Adam hit a total of .213 last year split between the A’s and the Rangers. He hit .231 in Oakland and .206 with the Rangers. He only had one home run and 9 RBI’s the whole year in his 94 total at-bats. He struck out 26 times in those at-bats, which is striking out 28 percent of the time. Melhuse threw out only 9% of baserunners trying to steal last year, while he was with the Rangers. But the pitchers had a good ERA in Adam’s 123 innings behind the plate. The Rangers’ ERA was 4.02 with Melhuse catching. Even though he didn’t play very well last year, his experience could make him the backup especially if the Rangers end up moving Laird.
Percentage: 28.9%

Max Ramirez:
We just got Max in the Kenny Lofton trade last year. He hit .303 with 12 home runs and 62 RBI’s in High-A Kinston before coming to the Rangers, and hit .307 with 4 home runs and 20 RBI’s in High-A Bakersfield after coming to the Rangers. Since Max is only in High-A, he doesn’t have any chance at making the team throughout the whole year.
Percentage: 0%

Jarrod Saltalamacchia:
After getting Salty in the Mark Teixeira trade last year he hit .251 with 7 home runs and 21 RBI’s after coming and hit .284 with 4 home runs and 12 RBI’s with the Braves before coming here. But Jarrod threw out only 16% of baserunners trying to steal (while with the Rangers) and the Rangers had a 4.75 ERA with Salty behind the plate. But unless he completely blows it in the spring, he’ll be on the team, most likely as the starting catcher.
Percentage: 98.7%

Chris Stewart:
Chris started the season on the team and hit .243 with 0 home runs and 3 RBI’s in 37 at-bats before being sent down to Oklahoma City. There he hit .242 with 2 home runs and 21 RBI’s. He has a chance at making the team on March 31st as a backup but he probably won’t. What gives him a chance is the fact that he can field very well and Gerald Laird might not accept a back-up role.
Percentage: 19.3%

Taylor Teagarden:
Last year in Bakersfield, Taylor hit .315 with 20 home runs and 67 RBI’s. In Frisco he hit .294 with 7 homers and 16 RBI’s in 102 at-bats. Also, Taylor is supposed to be able to field very well behind the plate and work well with pitchers. Even though he played very well last year, he’s not on the 40-man roster and he’s only made it to double-A, so he won’t make the team.
Percentage: 0%

Predicted catching roster:
Catcher: Jarrod Saltalamacchia
Backup: Gerald Laird

Next in Line:
Adam Melhuse
Chris Stewart

Results of last week’s poll:
Who do you think will get the #5 starting spot?
Kason Gabbard – 82%
Luis Mendoza – 5%
Other – 5%
Jason Davis – 2%
Kameron Loe – 2%

Come back next week for infielders.

Saturday, February 16, 2008

Analysis of Spring Training Pitchers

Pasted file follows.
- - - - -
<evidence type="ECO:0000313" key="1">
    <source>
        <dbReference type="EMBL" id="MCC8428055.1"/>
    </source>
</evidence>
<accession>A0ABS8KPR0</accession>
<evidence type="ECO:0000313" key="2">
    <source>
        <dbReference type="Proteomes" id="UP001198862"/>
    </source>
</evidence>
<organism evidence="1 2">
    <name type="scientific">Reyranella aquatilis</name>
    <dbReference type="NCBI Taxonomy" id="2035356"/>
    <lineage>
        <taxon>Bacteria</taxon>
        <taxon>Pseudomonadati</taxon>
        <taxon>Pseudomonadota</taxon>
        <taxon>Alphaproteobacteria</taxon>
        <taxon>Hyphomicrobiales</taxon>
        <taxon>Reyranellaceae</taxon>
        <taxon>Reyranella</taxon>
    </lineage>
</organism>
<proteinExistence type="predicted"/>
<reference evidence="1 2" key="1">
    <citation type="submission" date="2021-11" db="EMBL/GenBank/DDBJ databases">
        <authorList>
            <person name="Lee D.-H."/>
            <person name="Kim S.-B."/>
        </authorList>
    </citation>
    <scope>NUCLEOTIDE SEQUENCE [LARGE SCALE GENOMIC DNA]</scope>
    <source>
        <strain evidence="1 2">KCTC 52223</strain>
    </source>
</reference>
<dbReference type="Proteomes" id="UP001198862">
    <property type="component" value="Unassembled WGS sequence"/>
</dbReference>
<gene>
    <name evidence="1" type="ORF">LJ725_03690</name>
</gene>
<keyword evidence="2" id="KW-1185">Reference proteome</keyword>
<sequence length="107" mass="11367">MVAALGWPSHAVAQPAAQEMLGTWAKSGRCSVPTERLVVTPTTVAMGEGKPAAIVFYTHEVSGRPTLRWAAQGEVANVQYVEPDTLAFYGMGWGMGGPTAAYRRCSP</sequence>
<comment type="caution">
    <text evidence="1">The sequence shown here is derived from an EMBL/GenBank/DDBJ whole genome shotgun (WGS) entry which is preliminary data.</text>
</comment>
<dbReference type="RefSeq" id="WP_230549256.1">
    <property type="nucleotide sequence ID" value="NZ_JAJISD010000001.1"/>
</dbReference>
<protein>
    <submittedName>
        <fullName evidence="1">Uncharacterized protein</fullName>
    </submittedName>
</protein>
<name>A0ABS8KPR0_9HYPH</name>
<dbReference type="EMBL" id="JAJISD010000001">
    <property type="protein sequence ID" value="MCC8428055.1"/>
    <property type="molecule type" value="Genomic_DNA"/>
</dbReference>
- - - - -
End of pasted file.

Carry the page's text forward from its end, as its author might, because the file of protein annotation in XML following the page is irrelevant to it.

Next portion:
The Rangers opened Spring Training this week with 28 pitchers in major league camp. I did an analysis of all the pitchers in big league camp, gave their chances of making the team at the end of Spring Training, and predicted the pitching roster.

Joaquin Benoit – Joaquin was the Rangers Pitcher of the Year last year, after posting a 2.85 ERA in his best season ever. He’ll be on the team.
Percentage: 100% chance of making the 25-man active roster at the end of Spring Training

Jason Davis – Jason was signed to compete for a #5 starting pitcher role and long reliever role. He has pitched 427 career innings, with a 4.78 career ERA and only 256 strike-outs. He isn’t a very good fielder with a .895 career fielding percentage. Last year, with the Indians and Mariners, he combined for a 5.84 ERA, 4.76 with the Indians and 6.31 with the Mariners. He had 37 total innings. I don’t think he’ll make the team out of Spring Training, but he has a good shot at being called up during the year.
Percentage: 25.4%

Thomas Diamond – He probably won’t make the team, especially since he’s not fully recovered from Tommy John. He’ll probably be in Oklahoma City.
Percentage: 0.5 %

Scott Feldman – Last year, Scott really struggled, with a 5.77 ERA in 39 innings. In 2006, he had a 3.92 ERA in 41.1 innings. In ’07 Scott had 32 walks compared to 10 in ’06. If he pitches well in Spring Training, he could make the team. Otherwise, he’ll probably start in Oklahoma City.
Percentage: 33.9%

Frankie Francisco – Frankie had a 4.55 ERA with 49 strike-outs in 59.1 innings pitched. He will have the first shot at a bullpen spot. He should make the team.
Percentage: 94.7%

Kazuo Fukumori – Kazuo Fukumori, who we signed from Japan this offseason, will be the 7th or 8th inning guy unless he totally blows it in Spring Training. Last year with the Tohoku Rakuten Golden Eagles, Kazuo had a 4.75 ERA with 33 strike-outs in 36 innings pitched. In 2006, he had a 2.17 ERA with 55 strike-outs in 58 innings pitched. He will make the team.
Percentage: 100%

Kason Gabbard – Kason, who was traded to the Rangers from the Red Sox last year, went 6-1on the year with a 4.65 ERA. He also had 55 strike-outs in 81.1 innings pitched. He’ll probably be the #4 or 5 starter. As long as he has a decent spring and based on his performance last year, the Rangers will want him in the rotation because he’ll be their only lefty.
Percentage: 98.6 %

Franklyn German - Franklyn has a chance of making the team, although not a very good one. He has a 4.60 ERA in 137 IP spread throughout five years. In 2006, he had a 3.00 ERA in 12.0 innings pitched. He is not home run prone nor is he great against home runs. He has 99 strikeouts in his career. He was in Spring Training with the Rangers last year, but never made the team. I don’t think that he’ll make the team this year, either.
Percentage: 12.9%

Eddie Guardado – Eddie had been very injury-prone lately. He has only pitched 27.2 innings over the past two years. He had a 7.24 ERA last year. He could do very well or he could be on the DL the whole year.
Percentage: 78.9% (due to injury chance)